Thursday, October 12, 2006
Contemporary Youth Popular Culture in the USC
Contemporary Youth Popular Culture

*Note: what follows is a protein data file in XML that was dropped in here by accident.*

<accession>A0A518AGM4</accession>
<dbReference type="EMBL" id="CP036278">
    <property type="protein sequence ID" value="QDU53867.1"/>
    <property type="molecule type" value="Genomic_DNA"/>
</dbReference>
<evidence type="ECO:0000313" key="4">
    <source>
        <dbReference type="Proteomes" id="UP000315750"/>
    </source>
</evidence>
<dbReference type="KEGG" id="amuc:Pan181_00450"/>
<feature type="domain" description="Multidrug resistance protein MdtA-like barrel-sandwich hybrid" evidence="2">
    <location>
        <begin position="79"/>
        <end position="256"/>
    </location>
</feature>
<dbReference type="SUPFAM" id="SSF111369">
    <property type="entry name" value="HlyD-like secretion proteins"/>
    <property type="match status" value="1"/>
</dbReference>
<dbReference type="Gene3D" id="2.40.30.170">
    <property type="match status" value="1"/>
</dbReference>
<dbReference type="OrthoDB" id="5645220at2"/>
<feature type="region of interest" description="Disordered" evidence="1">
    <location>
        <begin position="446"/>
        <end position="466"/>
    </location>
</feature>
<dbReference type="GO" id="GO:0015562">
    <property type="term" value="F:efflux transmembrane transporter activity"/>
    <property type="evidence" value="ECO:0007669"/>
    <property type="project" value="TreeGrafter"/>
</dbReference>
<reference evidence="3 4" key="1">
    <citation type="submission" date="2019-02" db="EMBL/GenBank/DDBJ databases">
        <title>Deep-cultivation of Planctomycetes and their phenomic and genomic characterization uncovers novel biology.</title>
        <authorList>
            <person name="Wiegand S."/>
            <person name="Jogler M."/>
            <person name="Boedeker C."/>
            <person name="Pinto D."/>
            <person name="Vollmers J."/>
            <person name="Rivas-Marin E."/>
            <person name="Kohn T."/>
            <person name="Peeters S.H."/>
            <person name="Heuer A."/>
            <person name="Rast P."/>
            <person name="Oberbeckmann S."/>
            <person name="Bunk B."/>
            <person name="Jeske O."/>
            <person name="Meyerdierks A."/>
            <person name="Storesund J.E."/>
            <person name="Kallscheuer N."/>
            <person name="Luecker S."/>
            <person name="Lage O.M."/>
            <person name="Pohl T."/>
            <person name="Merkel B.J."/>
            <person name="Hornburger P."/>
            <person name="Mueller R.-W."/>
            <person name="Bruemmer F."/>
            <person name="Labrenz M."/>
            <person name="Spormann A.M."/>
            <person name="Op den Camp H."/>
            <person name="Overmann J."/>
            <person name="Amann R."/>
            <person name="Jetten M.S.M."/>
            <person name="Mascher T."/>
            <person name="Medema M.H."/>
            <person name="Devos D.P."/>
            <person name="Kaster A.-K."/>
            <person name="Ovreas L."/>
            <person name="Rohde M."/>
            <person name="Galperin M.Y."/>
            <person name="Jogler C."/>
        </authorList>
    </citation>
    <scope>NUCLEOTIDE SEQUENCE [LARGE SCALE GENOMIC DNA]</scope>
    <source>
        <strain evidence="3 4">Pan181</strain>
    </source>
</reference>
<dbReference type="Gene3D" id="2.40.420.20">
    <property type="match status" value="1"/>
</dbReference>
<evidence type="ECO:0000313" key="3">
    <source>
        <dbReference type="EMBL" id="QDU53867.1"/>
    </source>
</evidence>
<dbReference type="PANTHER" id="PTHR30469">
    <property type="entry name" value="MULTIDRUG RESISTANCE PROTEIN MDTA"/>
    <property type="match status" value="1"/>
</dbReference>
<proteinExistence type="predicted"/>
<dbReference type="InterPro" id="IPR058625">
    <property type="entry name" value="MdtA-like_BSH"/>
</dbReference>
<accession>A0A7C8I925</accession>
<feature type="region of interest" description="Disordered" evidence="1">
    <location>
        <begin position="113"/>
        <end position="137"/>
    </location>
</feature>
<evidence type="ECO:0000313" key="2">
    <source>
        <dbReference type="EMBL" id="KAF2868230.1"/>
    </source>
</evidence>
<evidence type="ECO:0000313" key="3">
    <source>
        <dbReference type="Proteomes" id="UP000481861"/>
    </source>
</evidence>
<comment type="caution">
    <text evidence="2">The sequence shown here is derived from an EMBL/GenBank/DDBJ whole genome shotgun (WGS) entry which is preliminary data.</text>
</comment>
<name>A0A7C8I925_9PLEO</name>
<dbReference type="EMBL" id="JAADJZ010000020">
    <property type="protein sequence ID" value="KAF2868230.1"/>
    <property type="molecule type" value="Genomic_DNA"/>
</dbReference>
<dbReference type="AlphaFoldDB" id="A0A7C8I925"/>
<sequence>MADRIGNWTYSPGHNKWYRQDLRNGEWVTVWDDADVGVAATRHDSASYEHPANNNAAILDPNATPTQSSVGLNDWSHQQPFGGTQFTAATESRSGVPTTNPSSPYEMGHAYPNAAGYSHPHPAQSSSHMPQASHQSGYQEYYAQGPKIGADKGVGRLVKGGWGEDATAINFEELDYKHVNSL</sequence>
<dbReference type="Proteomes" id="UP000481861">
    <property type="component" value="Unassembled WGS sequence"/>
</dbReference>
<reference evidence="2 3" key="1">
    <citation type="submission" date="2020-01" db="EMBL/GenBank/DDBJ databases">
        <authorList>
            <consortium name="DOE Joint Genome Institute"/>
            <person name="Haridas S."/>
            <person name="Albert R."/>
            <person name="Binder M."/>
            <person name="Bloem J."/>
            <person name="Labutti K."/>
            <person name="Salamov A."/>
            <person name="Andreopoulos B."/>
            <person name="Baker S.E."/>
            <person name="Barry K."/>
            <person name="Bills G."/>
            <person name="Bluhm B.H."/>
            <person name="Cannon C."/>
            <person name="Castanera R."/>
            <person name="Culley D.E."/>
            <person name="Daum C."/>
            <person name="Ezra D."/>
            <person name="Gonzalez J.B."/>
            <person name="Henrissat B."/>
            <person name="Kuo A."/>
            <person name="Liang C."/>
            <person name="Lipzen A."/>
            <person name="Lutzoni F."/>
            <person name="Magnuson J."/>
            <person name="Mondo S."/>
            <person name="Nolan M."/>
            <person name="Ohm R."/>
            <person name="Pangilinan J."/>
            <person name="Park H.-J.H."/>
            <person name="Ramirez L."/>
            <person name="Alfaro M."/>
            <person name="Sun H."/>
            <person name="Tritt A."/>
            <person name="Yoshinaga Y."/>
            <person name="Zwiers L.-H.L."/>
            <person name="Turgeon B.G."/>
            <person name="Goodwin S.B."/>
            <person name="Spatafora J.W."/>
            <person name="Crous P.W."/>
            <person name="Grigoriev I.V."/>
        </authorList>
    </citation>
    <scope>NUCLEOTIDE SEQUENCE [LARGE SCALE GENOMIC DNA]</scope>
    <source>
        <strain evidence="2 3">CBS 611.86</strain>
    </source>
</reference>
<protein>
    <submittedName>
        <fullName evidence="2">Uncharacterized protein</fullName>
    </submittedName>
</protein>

There is no denying that contemporary youth popular culture does hold sway in the student council despite the existence of a militant counter-culture. The best example for this would be the perennial lack of initiative which is a very common trait of the youth of today. At its worse, it would be disdain for responsibility. Many student council officers would rather shun the delegation of tasks even if they knew fully well their mandate and responsibilities to the student council and to the student body. As a result, another typical youth trait comes to the fore – pagpapalusot. They will come up with all sorts of creative excuses to exculpate themselves for failing to do their responsibilities, to the extent that they will simply never admit that they failed to do their tasks, which sadly, is another youth trait – pasaway and matigas ang ulo. Nonetheless, this pasaway and pagapapalusot traits are never fully addressed as the higher-ups, including the Chairperson are very mapagpasensiya and maunawain, which are distinctly Filipino traits. As such, the Weberian ideal of strict subordination and even the rational ideal of accountability are gravely overridden because of this, triggering administrative problems of inefficiency and ineffectiveness. Surely in a Weberian sense, these subordinates would be greatly rebuked, fired or even impeached. On the other hand, positive youth culture also infects the administrative culture of the USC such as being mapusok and palaban, notwithstanding the romantic notion of serving the people. These are very important youth cultural traits which sustain the output of projects and services of the student council. However, mapusok and palaban are fleeting traits which more often that not disappear as soon as academic load and personal issues get in the way of student council work. It is usually followed by another pervasive youth cultural trait such as panlalamig (demoralization and disillusionment).